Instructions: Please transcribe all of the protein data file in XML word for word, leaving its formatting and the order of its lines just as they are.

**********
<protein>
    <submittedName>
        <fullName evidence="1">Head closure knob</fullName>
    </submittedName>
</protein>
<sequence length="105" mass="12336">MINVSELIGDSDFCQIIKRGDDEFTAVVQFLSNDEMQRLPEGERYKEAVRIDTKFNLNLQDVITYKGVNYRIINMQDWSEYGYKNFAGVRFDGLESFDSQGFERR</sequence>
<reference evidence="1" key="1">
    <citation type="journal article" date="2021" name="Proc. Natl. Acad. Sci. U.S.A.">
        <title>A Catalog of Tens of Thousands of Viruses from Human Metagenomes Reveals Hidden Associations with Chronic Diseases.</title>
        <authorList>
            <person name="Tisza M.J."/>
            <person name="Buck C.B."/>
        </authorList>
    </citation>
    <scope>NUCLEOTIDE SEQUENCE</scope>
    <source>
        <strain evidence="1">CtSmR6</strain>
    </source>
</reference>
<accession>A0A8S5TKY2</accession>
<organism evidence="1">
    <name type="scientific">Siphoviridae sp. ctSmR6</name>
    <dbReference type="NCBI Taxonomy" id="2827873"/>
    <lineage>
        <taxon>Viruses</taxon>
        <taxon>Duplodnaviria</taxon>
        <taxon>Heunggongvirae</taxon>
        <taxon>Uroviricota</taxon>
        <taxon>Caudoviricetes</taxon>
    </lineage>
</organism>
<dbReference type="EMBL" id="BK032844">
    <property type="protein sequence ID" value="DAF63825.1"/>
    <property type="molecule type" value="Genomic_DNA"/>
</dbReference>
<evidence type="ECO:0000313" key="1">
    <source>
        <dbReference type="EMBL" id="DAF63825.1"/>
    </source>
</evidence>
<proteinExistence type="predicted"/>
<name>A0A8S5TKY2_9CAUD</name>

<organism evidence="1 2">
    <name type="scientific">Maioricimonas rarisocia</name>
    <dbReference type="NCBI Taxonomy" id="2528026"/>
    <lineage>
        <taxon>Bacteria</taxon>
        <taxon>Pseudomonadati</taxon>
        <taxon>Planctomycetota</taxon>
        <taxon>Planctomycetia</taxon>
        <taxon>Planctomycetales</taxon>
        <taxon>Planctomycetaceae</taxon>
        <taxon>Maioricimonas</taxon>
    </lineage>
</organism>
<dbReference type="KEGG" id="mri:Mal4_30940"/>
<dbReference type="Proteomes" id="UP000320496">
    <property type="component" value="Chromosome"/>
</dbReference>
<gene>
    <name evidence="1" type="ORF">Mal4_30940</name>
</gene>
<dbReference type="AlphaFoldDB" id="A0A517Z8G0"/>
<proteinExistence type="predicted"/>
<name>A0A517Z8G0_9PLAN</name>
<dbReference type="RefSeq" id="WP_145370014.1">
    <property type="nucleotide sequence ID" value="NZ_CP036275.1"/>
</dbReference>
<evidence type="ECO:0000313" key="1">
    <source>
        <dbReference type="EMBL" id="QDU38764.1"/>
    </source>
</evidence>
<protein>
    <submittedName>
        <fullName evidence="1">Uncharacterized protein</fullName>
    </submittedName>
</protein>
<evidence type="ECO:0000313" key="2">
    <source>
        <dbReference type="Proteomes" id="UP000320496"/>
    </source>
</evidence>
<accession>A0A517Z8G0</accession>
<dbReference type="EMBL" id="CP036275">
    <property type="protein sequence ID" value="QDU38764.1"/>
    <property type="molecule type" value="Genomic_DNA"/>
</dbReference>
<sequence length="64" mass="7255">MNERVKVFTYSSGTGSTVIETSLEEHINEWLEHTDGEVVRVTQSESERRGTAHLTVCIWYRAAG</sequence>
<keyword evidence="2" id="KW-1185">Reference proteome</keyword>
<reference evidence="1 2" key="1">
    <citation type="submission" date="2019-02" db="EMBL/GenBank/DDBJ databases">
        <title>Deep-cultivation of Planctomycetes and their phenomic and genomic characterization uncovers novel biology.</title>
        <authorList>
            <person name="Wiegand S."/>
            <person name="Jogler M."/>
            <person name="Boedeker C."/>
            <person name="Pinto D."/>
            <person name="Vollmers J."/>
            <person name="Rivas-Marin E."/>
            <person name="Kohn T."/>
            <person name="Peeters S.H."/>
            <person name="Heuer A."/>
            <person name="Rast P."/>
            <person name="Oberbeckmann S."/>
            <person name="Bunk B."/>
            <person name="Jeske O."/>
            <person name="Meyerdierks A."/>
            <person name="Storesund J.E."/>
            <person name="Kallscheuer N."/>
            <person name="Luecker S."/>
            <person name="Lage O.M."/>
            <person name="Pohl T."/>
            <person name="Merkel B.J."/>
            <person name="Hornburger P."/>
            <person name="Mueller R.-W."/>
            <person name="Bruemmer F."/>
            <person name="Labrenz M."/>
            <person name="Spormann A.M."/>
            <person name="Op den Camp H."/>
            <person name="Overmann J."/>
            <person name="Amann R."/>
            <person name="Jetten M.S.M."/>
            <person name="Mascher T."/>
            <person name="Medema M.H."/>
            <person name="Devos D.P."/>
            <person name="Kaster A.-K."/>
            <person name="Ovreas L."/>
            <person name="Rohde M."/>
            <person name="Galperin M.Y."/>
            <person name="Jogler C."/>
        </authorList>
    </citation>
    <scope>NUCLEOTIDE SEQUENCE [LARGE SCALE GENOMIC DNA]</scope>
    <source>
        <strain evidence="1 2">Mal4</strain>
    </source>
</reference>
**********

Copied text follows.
<protein>
    <submittedName>
        <fullName evidence="1">Head closure knob</fullName>
    </submittedName>
</protein>
<sequence length="105" mass="12336">MINVSELIGDSDFCQIIKRGDDEFTAVVQFLSNDEMQRLPEGERYKEAVRIDTKFNLNLQDVITYKGVNYRIINMQDWSEYGYKNFAGVRFDGLESFDSQGFERR</sequence>
<reference evidence="1" key="1">
    <citation type="journal article" date="2021" name="Proc. Natl. Acad. Sci. U.S.A.">
        <title>A Catalog of Tens of Thousands of Viruses from Human Metagenomes Reveals Hidden Associations with Chronic Diseases.</title>
        <authorList>
            <person name="Tisza M.J."/>
            <person name="Buck C.B."/>
        </authorList>
    </citation>
    <scope>NUCLEOTIDE SEQUENCE</scope>
    <source>
        <strain evidence="1">CtSmR6</strain>
    </source>
</reference>
<accession>A0A8S5TKY2</accession>
<organism evidence="1">
    <name type="scientific">Siphoviridae sp. ctSmR6</name>
    <dbReference type="NCBI Taxonomy" id="2827873"/>
    <lineage>
        <taxon>Viruses</taxon>
        <taxon>Duplodnaviria</taxon>
        <taxon>Heunggongvirae</taxon>
        <taxon>Uroviricota</taxon>
        <taxon>Caudoviricetes</taxon>
    </lineage>
</organism>
<dbReference type="EMBL" id="BK032844">
    <property type="protein sequence ID" value="DAF63825.1"/>
    <property type="molecule type" value="Genomic_DNA"/>
</dbReference>
<evidence type="ECO:0000313" key="1">
    <source>
        <dbReference type="EMBL" id="DAF63825.1"/>
    </source>
</evidence>
<proteinExistence type="predicted"/>
<name>A0A8S5TKY2_9CAUD</name>

<organism evidence="1 2">
    <name type="scientific">Maioricimonas rarisocia</name>
    <dbReference type="NCBI Taxonomy" id="2528026"/>
    <lineage>
        <taxon>Bacteria</taxon>
        <taxon>Pseudomonadati</taxon>
        <taxon>Planctomycetota</taxon>
        <taxon>Planctomycetia</taxon>
        <taxon>Planctomycetales</taxon>
        <taxon>Planctomycetaceae</taxon>
        <taxon>Maioricimonas</taxon>
    </lineage>
</organism>
<dbReference type="KEGG" id="mri:Mal4_30940"/>
<dbReference type="Proteomes" id="UP000320496">
    <property type="component" value="Chromosome"/>
</dbReference>
<gene>
    <name evidence="1" type="ORF">Mal4_30940</name>
</gene>
<dbReference type="AlphaFoldDB" id="A0A517Z8G0"/>
<proteinExistence type="predicted"/>
<name>A0A517Z8G0_9PLAN</name>
<dbReference type="RefSeq" id="WP_145370014.1">
    <property type="nucleotide sequence ID" value="NZ_CP036275.1"/>
</dbReference>
<evidence type="ECO:0000313" key="1">
    <source>
        <dbReference type="EMBL" id="QDU38764.1"/>
    </source>
</evidence>
<protein>
    <submittedName>
        <fullName evidence="1">Uncharacterized protein</fullName>
    </submittedName>
</protein>
<evidence type="ECO:0000313" key="2">
    <source>
        <dbReference type="Proteomes" id="UP000320496"/>
    </source>
</evidence>
<accession>A0A517Z8G0</accession>
<dbReference type="EMBL" id="CP036275">
    <property type="protein sequence ID" value="QDU38764.1"/>
    <property type="molecule type" value="Genomic_DNA"/>
</dbReference>
<sequence length="64" mass="7255">MNERVKVFTYSSGTGSTVIETSLEEHINEWLEHTDGEVVRVTQSESERRGTAHLTVCIWYRAAG</sequence>
<keyword evidence="2" id="KW-1185">Reference proteome</keyword>
<reference evidence="1 2" key="1">
    <citation type="submission" date="2019-02" db="EMBL/GenBank/DDBJ databases">
        <title>Deep-cultivation of Planctomycetes and their phenomic and genomic characterization uncovers novel biology.</title>
        <authorList>
            <person name="Wiegand S."/>
            <person name="Jogler M."/>
            <person name="Boedeker C."/>
            <person name="Pinto D."/>
            <person name="Vollmers J."/>
            <person name="Rivas-Marin E."/>
            <person name="Kohn T."/>
            <person name="Peeters S.H."/>
            <person name="Heuer A."/>
            <person name="Rast P."/>
            <person name="Oberbeckmann S."/>
            <person name="Bunk B."/>
            <person name="Jeske O."/>
            <person name="Meyerdierks A."/>
            <person name="Storesund J.E."/>
            <person name="Kallscheuer N."/>
            <person name="Luecker S."/>
            <person name="Lage O.M."/>
            <person name="Pohl T."/>
            <person name="Merkel B.J."/>
            <person name="Hornburger P."/>
            <person name="Mueller R.-W."/>
            <person name="Bruemmer F."/>
            <person name="Labrenz M."/>
            <person name="Spormann A.M."/>
            <person name="Op den Camp H."/>
            <person name="Overmann J."/>
            <person name="Amann R."/>
            <person name="Jetten M.S.M."/>
            <person name="Mascher T."/>
            <person name="Medema M.H."/>
            <person name="Devos D.P."/>
            <person name="Kaster A.-K."/>
            <person name="Ovreas L."/>
            <person name="Rohde M."/>
            <person name="Galperin M.Y."/>
            <person name="Jogler C."/>
        </authorList>
    </citation>
    <scope>NUCLEOTIDE SEQUENCE [LARGE SCALE GENOMIC DNA]</scope>
    <source>
        <strain evidence="1 2">Mal4</strain>
    </source>
</reference>